Next time the boss asks you for a date, give a date for a date!
Have you ever been in meeting and your boss asks you to provide a date for a deliverable? Sometimes you have the answer to the question on the top of your mind, or you can perform a quick mental calculation and answer the question with a fair degree of confidence the date when the deliverable will be available. This is referred to as giving a date.
Occasionally, however, you are not prepared to answer the questions and you need to collect additional information before you can provide a fair and accurate answer. How do you respond to your boss? Do you provide an educated guess with a margin of error? Do you decline to answer? Or do you provide a date for a date?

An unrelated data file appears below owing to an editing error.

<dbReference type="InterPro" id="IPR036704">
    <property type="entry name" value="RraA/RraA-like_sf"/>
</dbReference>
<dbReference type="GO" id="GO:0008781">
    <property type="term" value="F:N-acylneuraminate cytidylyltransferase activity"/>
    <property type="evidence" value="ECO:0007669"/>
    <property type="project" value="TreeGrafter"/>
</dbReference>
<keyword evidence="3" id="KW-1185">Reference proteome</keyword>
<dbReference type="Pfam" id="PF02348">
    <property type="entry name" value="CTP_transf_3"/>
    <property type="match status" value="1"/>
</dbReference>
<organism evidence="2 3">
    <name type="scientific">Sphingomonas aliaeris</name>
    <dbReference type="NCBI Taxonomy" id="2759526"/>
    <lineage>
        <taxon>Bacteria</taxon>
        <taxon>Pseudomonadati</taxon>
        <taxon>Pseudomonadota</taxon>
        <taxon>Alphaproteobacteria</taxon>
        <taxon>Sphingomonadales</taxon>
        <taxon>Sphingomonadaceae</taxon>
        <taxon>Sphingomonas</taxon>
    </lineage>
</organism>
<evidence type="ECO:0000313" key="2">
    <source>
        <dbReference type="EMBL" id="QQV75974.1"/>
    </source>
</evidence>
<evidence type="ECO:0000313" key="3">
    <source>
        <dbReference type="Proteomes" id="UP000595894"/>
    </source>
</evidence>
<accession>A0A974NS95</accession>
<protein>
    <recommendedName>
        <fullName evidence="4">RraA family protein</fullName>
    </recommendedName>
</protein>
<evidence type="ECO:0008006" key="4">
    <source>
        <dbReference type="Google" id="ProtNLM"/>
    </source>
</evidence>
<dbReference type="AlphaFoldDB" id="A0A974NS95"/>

What is a date for a date?
It is a concept that I learned while watching a leader that I admired greatly. As she explained,
If you need to collect additional information, provide a date (Date 1) for a date (Date 2).
During the meeting (Date 0) you provide a date (Date 1) that is a few days in the future. Between the date of the meeting (Date 0) and the first date (Date 1) you take time to speak with your colleagues and develop a reasonable plan. Then on or before the promised date (Date1) you contact your boss and provide them the planned date for the deliverable (Date2) and supporting details as appropriate including assumptions and risks.
Providing a guess with a margin or error may be safe, but what if you’re wrong? What if you your boss presses you for details in the meeting and you can’t provide them? Either way, you run the risk of setting false expectations and putting yourself and your team in a difficult position.
Providing no answer is not an option.
Providing a date for date enables you to get the time you need to provide an informed response, while responding in a professional manner, without setting unrealistic expectations or goals.
So next time your boss asks you for a date and you don’t feel prepared to provide an answer, provide a date for a date.